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Micron Technology Inc. (MU) will buy bankrupt Japanese chipmaker Elpida Memory Inc. for an estimated 200 billion yen ($2.5 billion), the Nikkei newspaper said.
As much as 140 billion yen of the acquisition price will be used to pay Elpida’s debts, and about 70 percent of the Tokyo- based company’s liabilities won’t be repaid, the Nikkei reported, without saying where it got the information. Micron will invest 100 billion yen in Elpida facilities including its plant in Hiroshima, Japan, to boost output of dynamic random- access memory chips, the report said.
Acquiring Elpida, an Apple Inc. (AAPL) supplier, would double Micron’s share of the global market for DRAM, the most widely used memory chips in personal computers, to about 24 percent. That would help the Boise, Idaho-based company vie with industry leader Samsung Electronics Co. while giving it greater control over supply gluts that have caused it to report four straight quarterly losses (MU) amid falling prices.
Dan Francisco, a spokesman for Micron, declined to comment on the report. Phone calls to Elpida weren’t immediately answered.
Micron shares gained 4.4 percent, the most since March 13, to close at $5.97 yesterday.
The largest U.S. maker of computer memory won approval from the Tokyo District Court in May to negotiate to acquire Elpida’s entire business after the Japanese company held two rounds of bidding. SK Hynix Inc. (000660), the only company that had publicly expressed interest in buying Elpida at the time, decided not to participate in the second round, the Icheon, South Korea-based manufacturer said May 4.
Sakamoto is heading Elpida’s restructuring efforts as a court-appointed trustee. The company plans to submit its revival plan Aug. 21.
Elpida sought protection from creditors in February after prices of DRAM chips plummeted. The lower prices and a stronger yen, which erodes the value of repatriated earnings from overseas, led the company to report a fifth straight quarter of losses.
Micron reported a fourth consecutive quarterly loss on June 20 after sluggish demand for personal computers dragged down chip prices. The company had a net loss of $320 million in the three months that ended May 31, compared with profit of $75 million a year earlier, Micron said.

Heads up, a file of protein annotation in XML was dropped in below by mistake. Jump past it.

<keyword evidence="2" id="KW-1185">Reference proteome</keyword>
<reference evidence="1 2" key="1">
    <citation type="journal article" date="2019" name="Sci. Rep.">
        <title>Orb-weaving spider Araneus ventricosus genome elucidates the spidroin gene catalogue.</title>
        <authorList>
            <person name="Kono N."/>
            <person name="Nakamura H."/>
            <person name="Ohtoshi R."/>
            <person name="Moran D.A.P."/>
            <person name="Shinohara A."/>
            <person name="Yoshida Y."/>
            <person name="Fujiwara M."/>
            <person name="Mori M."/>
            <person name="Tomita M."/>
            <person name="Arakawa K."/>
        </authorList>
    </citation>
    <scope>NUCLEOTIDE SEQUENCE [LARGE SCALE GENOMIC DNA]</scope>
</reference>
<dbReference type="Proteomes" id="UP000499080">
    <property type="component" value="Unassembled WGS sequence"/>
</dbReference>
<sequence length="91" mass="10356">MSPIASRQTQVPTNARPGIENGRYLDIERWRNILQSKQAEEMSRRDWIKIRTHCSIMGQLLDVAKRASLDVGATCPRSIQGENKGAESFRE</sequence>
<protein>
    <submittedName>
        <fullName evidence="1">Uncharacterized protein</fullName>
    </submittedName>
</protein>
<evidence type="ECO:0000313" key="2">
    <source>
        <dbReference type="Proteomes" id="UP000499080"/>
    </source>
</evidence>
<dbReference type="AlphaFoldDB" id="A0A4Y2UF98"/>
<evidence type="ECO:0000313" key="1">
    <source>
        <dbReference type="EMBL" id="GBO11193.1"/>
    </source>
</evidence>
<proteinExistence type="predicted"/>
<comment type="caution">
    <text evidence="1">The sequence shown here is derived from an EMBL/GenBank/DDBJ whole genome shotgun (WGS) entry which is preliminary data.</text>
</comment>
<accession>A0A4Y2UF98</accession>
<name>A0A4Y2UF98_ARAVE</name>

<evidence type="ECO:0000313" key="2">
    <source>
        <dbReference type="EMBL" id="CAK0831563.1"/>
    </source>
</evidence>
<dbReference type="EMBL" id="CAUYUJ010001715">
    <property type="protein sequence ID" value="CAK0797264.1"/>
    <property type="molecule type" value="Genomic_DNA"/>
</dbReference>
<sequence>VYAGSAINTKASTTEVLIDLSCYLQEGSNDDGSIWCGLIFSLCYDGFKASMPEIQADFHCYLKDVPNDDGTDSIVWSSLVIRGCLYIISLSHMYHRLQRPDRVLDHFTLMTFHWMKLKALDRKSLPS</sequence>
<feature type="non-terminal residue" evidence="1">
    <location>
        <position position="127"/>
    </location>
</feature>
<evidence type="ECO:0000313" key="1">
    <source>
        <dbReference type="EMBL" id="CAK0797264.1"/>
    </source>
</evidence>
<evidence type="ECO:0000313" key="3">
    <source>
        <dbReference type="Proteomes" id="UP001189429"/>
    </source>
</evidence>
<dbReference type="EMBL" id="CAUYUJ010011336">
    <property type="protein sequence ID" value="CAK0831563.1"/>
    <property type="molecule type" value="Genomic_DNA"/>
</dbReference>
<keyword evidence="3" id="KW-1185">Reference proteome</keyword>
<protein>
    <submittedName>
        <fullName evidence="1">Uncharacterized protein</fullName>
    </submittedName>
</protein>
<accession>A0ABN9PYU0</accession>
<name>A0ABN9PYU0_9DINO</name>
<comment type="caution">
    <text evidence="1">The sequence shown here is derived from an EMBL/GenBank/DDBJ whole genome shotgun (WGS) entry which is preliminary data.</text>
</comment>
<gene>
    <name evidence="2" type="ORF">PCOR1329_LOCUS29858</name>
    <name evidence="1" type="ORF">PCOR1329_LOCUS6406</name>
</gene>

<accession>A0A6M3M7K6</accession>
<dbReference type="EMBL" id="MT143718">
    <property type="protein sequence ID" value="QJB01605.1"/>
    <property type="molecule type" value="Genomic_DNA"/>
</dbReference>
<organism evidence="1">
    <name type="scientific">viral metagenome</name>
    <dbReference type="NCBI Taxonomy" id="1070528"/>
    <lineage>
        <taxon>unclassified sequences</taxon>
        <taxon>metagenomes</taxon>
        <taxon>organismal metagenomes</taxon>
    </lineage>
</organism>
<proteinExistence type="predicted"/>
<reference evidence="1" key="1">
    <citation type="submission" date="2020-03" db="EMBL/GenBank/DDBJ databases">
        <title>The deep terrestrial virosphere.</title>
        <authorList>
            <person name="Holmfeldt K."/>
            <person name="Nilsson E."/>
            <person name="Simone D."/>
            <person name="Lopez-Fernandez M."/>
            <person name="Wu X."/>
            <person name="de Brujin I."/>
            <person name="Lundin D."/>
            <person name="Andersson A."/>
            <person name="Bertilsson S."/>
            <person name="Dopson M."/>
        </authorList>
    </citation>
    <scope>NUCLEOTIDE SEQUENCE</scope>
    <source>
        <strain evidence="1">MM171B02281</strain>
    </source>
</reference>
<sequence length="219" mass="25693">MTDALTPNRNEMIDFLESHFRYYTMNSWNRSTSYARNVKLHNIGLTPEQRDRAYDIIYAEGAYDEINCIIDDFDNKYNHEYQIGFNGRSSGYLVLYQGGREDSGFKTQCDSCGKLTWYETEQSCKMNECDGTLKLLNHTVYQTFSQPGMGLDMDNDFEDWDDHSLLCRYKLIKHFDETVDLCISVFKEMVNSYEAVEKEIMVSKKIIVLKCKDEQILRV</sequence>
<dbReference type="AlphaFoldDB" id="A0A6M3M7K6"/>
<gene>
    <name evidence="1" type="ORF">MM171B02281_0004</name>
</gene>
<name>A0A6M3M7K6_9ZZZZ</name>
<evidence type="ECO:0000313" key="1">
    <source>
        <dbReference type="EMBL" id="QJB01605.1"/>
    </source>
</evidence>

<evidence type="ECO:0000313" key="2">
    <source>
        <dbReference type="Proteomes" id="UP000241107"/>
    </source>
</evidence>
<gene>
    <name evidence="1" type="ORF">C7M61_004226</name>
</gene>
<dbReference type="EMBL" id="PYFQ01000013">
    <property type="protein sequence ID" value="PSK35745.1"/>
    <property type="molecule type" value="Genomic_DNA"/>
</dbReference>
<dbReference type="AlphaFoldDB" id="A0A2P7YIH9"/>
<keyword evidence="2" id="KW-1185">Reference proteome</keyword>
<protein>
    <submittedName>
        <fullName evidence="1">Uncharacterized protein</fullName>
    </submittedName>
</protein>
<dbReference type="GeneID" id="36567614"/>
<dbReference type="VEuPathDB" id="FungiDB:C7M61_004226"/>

Micron Chief Executive Officer Mark Durcan told analysts on June 20 the company will only go ahead with a purchase of Elpida if it doesn’t involve diluting stock or taking on too much interest-bearing debt.
Samsung maintained its top slot in the DRAM market in the first quarter with a 41.4 percent share, TrendForce Corp. said May 8. Hynix had 23.9 percent, Elpida’s share was 12.4 percent, and Micron had 11.6 percent, the researcher said.
Micron’s purchase of Elpida would mark “the end of a perfectly competitive market as Samsung, Hynix, and the new Micron team become the three main players in an oligopolistic market,” TrendForce said in a June 6 statement. The researcher forecast the DRAM market by value may shrink 15 percent to $25 billion this year from 2011.
Taking over Elpida would also help Micron boost its mobile DRAM business, as the Japanese chipmaker held a 17 percent share in the market in the fourth quarter, TrendForce said. Micron controlled 7.3 percent of the mobile-DRAM market, lagging behind Samsung’s 54 percent and Hynix’s 21 percent.
Elpida has three production sites, including one in Taiwan through its Rexchip Electronics Corp. (4932) unit. The company’s main Hiroshima factory, which produces mobile DRAM, has about 2,400 workers, according to the Hiroshima prefectural government.
Whoever buys Elpida would have to spend $3 billion during the next 12-18 months to help restore the company’s competitiveness, making the deal risky, Bank of America Merrill Lynch said in a March 30 report.
The Japanese chipmaker was created through the 1999 merger of the memory businesses of NEC Corp. (6701) and Hitachi Ltd. (6501) Toshiba Corp. (6502) announced its withdrawal from the DRAM business in 2001 to focus on making NAND flash memory chips. Elpida failed to recover after the government and banks bailed out the company in 2009 with 140 billion yen in financial aid and loans.
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